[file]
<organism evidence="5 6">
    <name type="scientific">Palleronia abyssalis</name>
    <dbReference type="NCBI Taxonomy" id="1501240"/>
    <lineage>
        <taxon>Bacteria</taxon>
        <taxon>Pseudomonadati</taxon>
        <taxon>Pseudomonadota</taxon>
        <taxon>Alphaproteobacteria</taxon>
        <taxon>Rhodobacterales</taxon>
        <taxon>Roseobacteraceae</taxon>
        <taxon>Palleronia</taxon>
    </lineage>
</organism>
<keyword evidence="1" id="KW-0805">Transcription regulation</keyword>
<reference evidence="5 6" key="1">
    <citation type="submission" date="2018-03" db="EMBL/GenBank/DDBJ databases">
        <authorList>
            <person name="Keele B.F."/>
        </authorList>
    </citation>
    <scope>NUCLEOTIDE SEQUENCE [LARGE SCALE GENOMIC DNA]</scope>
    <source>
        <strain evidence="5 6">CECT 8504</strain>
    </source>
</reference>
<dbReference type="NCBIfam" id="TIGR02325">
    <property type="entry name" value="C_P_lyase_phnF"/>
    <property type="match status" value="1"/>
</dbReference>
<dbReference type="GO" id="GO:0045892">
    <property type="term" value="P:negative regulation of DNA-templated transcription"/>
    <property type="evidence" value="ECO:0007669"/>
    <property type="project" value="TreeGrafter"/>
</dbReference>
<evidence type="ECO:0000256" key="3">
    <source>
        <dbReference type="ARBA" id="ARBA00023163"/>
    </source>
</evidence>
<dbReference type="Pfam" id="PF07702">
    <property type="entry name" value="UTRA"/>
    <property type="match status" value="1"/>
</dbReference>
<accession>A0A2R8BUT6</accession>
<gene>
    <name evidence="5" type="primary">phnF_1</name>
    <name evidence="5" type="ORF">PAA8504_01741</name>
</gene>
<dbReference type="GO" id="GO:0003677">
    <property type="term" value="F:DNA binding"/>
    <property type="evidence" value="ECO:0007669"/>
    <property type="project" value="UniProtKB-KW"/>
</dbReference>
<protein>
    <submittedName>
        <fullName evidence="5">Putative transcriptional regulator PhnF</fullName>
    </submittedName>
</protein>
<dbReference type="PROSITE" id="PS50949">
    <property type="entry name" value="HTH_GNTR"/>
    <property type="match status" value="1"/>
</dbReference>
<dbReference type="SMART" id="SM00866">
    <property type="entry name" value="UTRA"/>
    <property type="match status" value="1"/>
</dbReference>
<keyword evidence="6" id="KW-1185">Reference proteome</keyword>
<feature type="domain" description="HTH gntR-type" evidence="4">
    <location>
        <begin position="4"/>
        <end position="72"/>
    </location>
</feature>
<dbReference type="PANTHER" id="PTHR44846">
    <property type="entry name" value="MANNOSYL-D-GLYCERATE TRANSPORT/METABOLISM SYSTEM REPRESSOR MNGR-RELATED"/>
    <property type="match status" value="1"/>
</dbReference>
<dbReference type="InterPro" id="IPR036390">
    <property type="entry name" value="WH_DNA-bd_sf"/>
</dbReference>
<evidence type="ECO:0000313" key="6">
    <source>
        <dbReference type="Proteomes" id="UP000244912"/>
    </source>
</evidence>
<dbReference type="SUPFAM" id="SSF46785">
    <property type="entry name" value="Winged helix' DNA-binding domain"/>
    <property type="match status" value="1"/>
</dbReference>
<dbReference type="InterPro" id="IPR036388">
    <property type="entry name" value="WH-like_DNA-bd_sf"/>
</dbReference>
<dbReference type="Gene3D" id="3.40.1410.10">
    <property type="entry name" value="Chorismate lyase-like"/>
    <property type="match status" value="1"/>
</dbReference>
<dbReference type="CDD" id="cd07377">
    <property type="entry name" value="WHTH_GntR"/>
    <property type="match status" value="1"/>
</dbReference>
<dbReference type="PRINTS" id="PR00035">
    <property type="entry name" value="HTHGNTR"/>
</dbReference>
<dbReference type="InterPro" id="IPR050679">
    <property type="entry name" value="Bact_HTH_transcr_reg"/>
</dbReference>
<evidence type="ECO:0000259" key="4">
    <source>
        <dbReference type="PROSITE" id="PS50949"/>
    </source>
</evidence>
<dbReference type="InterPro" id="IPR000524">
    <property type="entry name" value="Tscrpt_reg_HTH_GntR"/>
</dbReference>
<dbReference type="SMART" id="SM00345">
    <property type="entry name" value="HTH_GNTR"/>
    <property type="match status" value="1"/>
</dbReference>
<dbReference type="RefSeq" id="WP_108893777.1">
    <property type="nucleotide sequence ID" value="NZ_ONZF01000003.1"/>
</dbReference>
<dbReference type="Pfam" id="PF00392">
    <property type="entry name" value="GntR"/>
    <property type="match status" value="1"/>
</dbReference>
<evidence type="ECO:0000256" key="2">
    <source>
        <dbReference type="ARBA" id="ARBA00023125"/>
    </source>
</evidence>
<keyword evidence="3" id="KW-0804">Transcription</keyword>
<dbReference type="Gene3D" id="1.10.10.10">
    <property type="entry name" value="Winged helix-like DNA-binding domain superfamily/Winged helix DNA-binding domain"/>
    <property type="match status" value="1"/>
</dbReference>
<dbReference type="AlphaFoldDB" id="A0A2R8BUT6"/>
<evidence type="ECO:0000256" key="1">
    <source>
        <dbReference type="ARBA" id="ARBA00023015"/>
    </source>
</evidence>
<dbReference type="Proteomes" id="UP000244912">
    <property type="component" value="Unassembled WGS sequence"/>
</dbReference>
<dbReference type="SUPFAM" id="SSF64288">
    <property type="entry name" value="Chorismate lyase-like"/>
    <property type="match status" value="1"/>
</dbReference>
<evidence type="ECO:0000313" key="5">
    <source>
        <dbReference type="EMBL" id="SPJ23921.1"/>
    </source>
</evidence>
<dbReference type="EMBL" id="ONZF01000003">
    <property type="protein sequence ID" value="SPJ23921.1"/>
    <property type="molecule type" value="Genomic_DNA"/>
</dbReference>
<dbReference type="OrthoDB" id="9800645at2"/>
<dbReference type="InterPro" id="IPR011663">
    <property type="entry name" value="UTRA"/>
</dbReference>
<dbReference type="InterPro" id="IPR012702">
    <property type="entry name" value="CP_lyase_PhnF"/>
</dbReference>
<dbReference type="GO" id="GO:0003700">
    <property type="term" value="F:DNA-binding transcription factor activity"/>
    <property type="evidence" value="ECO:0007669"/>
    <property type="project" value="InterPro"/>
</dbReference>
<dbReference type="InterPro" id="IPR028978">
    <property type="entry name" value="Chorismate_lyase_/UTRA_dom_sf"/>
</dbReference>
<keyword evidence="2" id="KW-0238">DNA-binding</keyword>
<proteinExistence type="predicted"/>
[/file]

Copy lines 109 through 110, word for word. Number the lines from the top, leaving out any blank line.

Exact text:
        <dbReference type="PROSITE" id="PS50949"/>
    </source>